It was my good friend’s birthday this month and I knew had to get her something really special for it. I remembered she always mentioned this particular design and how much she liked it whenever the talk of Origami or other hobbies came up. So, I decided to fold Neal Elias’ the Last Waltz for her as a gift.
This is a design I had first folded some two years ago. It was a challenging model at that time as I had only just started folding slightly complex designs and this was my first box pleat based model, too.
This time around however, I didn’t use kraft paper but instead chose a fine printed paper which was very similar to Lokta and pasted a sheet of a dull gold tissue foil paper in order to get the duo-colored effect. It was also a lot easier to fold the second time around. 🙂
Paper to use:
Since I wanted that the completed model be at least some 6 inches in height, I cut out sheets measuring 12″ X 36″ approximately. After pasting and allowing the paper to set, it took me about 3.5 hours to fold this model with an additional half an hour to properly shape the hair, the skirt and the arms.
I really enjoyed folding this model once again and am glad that I chose a prettier paper this time around to take advantage of the color change effect.
How to fold Neal Elias’ The Last Waltz:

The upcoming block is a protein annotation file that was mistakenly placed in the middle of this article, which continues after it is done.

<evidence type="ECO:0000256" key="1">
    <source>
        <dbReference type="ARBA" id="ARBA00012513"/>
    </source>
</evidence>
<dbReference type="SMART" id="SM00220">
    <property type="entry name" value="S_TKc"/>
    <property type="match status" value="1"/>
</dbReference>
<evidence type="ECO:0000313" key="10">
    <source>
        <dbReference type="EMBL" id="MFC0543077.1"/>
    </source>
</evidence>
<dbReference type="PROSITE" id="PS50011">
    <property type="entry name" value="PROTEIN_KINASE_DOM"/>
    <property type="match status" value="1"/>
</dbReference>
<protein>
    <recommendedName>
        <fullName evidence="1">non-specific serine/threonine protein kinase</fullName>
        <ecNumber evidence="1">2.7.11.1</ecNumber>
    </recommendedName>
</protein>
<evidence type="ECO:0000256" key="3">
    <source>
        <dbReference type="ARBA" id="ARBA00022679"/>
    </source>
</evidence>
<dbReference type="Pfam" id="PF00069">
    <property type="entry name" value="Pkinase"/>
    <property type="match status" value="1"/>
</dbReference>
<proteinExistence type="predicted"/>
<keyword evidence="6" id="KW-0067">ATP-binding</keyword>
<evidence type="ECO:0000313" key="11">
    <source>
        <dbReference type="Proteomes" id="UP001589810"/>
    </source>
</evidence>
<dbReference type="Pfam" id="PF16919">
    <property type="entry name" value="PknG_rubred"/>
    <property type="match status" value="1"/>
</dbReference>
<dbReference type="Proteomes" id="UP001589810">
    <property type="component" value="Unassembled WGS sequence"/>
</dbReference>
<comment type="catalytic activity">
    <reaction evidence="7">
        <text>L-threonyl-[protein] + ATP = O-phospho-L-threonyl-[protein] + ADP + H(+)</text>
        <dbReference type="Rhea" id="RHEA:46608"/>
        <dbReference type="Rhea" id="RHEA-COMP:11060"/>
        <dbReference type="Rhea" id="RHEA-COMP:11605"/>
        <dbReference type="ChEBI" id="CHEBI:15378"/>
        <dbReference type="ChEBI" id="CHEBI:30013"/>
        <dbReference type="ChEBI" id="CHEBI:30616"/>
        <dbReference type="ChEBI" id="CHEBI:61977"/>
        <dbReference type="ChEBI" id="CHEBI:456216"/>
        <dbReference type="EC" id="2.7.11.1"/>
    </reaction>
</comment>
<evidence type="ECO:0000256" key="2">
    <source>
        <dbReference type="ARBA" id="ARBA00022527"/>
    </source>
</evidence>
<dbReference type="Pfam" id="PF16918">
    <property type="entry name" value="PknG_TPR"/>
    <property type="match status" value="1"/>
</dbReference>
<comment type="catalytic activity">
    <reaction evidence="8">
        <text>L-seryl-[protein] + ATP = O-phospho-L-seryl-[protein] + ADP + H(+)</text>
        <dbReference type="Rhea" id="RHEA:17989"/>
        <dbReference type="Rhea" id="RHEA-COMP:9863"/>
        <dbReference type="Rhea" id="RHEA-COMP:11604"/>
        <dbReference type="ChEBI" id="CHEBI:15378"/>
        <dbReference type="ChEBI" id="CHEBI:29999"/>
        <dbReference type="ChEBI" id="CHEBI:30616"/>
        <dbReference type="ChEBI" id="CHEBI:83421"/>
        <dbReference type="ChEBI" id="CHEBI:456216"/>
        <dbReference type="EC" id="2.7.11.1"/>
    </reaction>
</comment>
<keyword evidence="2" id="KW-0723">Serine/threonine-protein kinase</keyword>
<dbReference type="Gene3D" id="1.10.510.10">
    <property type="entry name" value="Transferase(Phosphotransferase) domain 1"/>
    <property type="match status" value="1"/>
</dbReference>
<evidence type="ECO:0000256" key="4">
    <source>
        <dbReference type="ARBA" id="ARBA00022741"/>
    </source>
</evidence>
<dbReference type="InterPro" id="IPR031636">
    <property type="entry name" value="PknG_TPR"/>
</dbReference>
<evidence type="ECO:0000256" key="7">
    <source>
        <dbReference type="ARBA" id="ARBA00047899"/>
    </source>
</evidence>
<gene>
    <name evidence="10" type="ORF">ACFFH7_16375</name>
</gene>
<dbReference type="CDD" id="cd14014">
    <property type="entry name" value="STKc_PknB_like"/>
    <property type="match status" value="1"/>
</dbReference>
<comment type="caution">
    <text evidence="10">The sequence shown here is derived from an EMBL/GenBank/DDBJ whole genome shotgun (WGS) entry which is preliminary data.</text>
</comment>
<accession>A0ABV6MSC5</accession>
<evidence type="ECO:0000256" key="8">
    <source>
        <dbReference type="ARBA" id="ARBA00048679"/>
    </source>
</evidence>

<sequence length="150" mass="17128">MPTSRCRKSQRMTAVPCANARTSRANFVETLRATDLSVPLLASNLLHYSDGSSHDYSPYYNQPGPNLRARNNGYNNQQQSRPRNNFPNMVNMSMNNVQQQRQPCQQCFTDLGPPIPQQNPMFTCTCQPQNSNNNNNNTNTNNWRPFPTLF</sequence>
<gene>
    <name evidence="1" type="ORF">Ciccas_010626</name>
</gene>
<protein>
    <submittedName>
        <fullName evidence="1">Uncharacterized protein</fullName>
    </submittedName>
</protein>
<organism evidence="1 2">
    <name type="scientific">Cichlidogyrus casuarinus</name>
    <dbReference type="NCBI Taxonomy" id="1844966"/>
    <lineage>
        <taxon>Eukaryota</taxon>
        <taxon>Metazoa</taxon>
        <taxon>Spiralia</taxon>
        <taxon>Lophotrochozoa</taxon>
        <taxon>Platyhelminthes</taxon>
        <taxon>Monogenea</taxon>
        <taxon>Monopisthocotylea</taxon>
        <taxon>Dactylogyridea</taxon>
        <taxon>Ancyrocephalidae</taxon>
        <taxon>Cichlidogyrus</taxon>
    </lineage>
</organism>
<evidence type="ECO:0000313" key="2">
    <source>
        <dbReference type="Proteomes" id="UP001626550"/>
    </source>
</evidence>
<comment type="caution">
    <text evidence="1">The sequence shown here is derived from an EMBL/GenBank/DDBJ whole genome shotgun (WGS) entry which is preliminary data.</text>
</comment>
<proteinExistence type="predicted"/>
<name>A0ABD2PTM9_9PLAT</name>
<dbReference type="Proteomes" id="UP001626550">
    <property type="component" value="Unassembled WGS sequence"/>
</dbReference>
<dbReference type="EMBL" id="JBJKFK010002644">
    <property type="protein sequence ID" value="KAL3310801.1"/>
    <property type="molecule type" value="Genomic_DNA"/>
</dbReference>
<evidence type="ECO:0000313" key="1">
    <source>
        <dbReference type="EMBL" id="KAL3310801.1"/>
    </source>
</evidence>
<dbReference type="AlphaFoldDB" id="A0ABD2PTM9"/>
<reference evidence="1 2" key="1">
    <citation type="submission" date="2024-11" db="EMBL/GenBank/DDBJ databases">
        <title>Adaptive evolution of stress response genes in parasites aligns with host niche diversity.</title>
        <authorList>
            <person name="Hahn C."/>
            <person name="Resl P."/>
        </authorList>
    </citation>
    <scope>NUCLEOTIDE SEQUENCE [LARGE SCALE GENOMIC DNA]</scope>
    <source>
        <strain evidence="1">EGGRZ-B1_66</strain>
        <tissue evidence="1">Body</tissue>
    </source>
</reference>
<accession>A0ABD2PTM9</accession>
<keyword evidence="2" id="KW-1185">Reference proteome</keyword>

Sara Adams has recorded a really good instructional video on this design – it’s 5 videos long but she explains all the steps, including the Elias stretch and that ‘oh-so-tricky’ fold for the groom’s legs really well.
Oh, and my friend loved the gift, in the end and was really happy with it. Here are some pics from her Birthday, too – with the gift. 😀
This is a design which has been on my Origami To-Do list for quite some time, now. I have been putting it off for as long as I can remember because I know that I usually sit with complex models for a really long time to complete them.
This took me 4 hours over 2 Sundays to complete it – not folding it continuously. There are 114 steps in all, not counting the repeats – and this is where, I daresay, I got side-tracked and delayed the completion of it.
Paper to use:
This model is best folded with pliable, thin paper because of the numerous layers and folding techniques involved. I have folded my rendition in Metallic Foil paper which I purchased from Nicolas Terry’s Origami-shop.com – Pack Tissue-foil Papers – 24 sheets – 30x30cm (11.8″x11.8″) – measuring 30 cms in size, single side colored. I found it easy to fold and shape the model (note the ‘pleating’ for the fins) in the end with this paper.
How to Fold the Veiltail Angelfish:
The diagrams to this amazing design are in the Tanteidan Magazine # 120 which you can back order from Japan Origami Society as well as in Origami Works of Satoshi Kamiya 3. This is a complex design to fold and is not for beginners and those who are not experienced in folding sinks, collapses and other complicated folds / techniques.
The end result is really pretty and will make a nice show piece on your Origami shelf. I enjoyed folding this model, even though there were a lot of repetitions involved in the process. The ending steps for shaping the design is the main part of the folding process which gives this fish a very delicate characteristic.